(CNSNews.com) - The results of a new study show higher rates of graduation and attendance of four year colleges among students enrolled in the Milwaukee Parental Choice Program (MPCP) than public school students not enrolled in the program.
“Students enrolled in the Milwaukee voucher program are more likely to graduate from high school and go to college than their public school counterparts, boast significantly improved reading scores, represent a more diverse cross-section of the city, and are improving the results of traditional public school students,” said the study’s press release.
“Among the new findings are that students enrolled in the Milwaukee Parental Choice Program (MPCP)—the nation’s oldest private school choice program currently in operation—not only graduate from high school on time by seven percentage points more than students enrolled in Milwaukee Public Schools (MPS), but they are also more likely to enroll in a four-year college and persist in college.”
The study was led by University of Arkansas Professor Patrick J. Wolf, who is also head of the School Choice Demonstration Project (SCDP.) Researchers at the SCDP have conducted evaluations of other school choice programs in cities such as Washington, New York and Charlotte.
To prove the higher level of “attainment” among voucher program students than those outside the voucher program, the study examined over time two similar samples of 801 9th grade students. The primary distinction between the two samples was one contained entirely students enrolled in the voucher program and the other did not. The study also compared two samples of 290 8th graders, one sample full of voucher participants and the other void of any.
In the case of each longitudinal comparison, the Milwaukee school choice enrollees were more likely to graduate high school by four percentage points and more likely to graduate on time by seven percentage points.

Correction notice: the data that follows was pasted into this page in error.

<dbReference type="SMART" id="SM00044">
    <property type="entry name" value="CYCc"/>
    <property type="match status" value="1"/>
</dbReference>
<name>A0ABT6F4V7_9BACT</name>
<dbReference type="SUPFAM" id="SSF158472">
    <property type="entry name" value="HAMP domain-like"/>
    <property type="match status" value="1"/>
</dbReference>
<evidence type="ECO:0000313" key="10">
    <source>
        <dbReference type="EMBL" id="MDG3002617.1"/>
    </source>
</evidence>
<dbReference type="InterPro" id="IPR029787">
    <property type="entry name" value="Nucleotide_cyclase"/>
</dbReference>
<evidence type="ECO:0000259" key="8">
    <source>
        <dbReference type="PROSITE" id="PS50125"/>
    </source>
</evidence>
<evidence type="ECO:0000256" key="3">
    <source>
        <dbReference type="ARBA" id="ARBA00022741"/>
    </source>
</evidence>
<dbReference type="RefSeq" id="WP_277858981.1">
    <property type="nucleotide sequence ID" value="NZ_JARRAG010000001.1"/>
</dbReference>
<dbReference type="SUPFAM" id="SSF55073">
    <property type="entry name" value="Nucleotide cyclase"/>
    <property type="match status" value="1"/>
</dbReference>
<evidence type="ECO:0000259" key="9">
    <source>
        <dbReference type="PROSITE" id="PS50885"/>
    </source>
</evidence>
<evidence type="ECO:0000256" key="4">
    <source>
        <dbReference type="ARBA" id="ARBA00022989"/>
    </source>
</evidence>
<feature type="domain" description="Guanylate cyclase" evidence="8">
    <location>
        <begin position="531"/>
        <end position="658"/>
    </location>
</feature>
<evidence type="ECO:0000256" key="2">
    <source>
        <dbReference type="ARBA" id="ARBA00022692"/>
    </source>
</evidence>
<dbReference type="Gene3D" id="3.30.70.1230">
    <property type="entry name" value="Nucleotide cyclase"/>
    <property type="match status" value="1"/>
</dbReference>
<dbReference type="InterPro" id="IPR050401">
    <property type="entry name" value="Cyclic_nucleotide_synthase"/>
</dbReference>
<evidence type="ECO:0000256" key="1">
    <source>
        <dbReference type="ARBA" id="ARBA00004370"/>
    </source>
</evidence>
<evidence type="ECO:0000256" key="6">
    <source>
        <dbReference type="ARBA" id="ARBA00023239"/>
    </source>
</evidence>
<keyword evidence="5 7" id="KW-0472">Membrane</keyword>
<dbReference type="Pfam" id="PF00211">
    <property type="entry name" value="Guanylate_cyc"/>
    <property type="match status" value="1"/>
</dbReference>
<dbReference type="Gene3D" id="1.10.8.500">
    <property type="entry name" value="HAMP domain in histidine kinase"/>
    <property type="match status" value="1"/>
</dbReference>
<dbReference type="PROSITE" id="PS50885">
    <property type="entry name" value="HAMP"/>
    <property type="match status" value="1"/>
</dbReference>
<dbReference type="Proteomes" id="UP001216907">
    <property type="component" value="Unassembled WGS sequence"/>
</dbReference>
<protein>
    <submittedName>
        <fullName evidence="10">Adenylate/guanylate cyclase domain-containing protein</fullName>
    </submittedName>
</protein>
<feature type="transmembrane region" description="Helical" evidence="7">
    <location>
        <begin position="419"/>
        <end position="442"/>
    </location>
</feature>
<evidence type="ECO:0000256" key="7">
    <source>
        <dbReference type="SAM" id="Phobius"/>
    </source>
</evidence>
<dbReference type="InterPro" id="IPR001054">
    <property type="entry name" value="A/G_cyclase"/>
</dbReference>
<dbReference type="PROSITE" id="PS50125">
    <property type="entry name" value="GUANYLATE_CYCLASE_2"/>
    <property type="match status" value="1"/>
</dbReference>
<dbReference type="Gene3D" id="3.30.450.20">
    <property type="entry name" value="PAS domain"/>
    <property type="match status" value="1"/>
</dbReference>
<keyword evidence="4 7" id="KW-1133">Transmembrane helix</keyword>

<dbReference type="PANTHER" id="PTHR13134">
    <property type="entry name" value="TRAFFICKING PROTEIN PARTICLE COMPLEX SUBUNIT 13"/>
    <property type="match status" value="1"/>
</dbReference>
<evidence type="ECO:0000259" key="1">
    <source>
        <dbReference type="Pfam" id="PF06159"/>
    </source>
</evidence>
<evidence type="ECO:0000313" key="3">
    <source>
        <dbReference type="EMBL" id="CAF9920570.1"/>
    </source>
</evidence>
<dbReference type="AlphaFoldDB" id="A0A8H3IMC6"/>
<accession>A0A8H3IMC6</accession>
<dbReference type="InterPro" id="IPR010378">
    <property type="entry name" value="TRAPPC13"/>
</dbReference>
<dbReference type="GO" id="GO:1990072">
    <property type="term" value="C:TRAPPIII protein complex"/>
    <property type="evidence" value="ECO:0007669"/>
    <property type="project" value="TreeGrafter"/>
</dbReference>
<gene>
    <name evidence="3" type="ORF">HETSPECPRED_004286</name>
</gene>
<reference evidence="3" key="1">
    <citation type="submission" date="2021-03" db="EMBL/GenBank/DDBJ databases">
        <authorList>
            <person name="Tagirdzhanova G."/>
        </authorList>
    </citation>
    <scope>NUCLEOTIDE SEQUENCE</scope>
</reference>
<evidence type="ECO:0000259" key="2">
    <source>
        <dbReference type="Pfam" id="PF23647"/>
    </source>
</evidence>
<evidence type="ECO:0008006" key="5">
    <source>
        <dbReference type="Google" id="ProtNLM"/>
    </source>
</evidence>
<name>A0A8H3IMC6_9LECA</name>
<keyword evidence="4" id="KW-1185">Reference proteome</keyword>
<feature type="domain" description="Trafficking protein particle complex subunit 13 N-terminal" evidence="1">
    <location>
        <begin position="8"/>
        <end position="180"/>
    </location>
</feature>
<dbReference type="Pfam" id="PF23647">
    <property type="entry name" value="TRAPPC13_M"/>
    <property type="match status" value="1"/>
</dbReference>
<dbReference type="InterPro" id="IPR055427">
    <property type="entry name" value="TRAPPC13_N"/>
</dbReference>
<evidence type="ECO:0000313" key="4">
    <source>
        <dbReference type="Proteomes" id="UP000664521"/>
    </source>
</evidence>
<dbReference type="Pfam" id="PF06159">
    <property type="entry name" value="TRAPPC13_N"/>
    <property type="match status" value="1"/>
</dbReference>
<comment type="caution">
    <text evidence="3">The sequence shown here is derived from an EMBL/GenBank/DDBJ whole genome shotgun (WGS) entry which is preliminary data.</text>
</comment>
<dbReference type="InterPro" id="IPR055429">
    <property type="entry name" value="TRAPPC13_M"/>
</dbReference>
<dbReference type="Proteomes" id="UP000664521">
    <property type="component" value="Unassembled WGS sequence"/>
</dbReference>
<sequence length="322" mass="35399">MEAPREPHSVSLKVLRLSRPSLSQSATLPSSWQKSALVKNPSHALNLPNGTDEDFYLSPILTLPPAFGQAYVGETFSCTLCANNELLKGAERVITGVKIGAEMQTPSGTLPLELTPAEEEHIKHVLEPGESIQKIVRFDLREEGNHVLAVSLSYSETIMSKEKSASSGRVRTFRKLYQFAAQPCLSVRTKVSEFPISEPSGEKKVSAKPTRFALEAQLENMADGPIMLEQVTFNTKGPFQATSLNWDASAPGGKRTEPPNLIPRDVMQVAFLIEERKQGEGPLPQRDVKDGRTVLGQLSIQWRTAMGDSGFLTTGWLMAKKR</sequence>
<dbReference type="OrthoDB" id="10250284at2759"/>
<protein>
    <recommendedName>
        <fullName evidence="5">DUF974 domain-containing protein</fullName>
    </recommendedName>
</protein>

Additionally, the results over a period of four and five years respectively indicate a “20 percent gain in the likelihood of college enrollment” of voucher students. The students in the 9th grade samples were also more likely to stay in college through their first year by six percentage points.
According to the study’s summary of final reports, the schools that accept voucher recipients place a large amount of emphasis on graduation and educational attainment.
Said the summary,“Each school employs strategies to try to catch students up to grade-level that vary from extra instructional times to a no-excuses approach to discipline and homework to integrating the artistic and the academic to counseling students with troubled home lives.”
“Every high school and many of the elementary schools we visited emphasize high school graduation and college enrollment… High school teachers, administrators, and guidance counselors at the high schools we visited reported using interest inventories, career websites, career nights, and assistance with college applications as strategies to keep students focused on college and career preparedness.”
The study also tracked the performance levels of students in different subject areas such as reading, math and science. While school choice students displayed better results overall in reading, performances by non-voucher public school students indicated higher competency in math.
Ultimately, the study produced varying results related to achievement in the different subject areas, and only in charter schools that were once privately run was there a clear trend of higher achievement by voucher students when compared with students in public schools.
During 2009-2011, student enrollment in MPCP increased despite fewer schools participating in the program. The amount of students in the program stood at 23,426 for the 2011-12 school year, a 12 percent increase from the previous year.
Established 22 years ago, the Milwaukee Parental Choice Program (MPCP) is the oldest private school choice program in the United States that is still in existence. Currently, the state of Wisconsin trails only Arizona in the percentage of students K-12 enrolled in a school choice voucher program.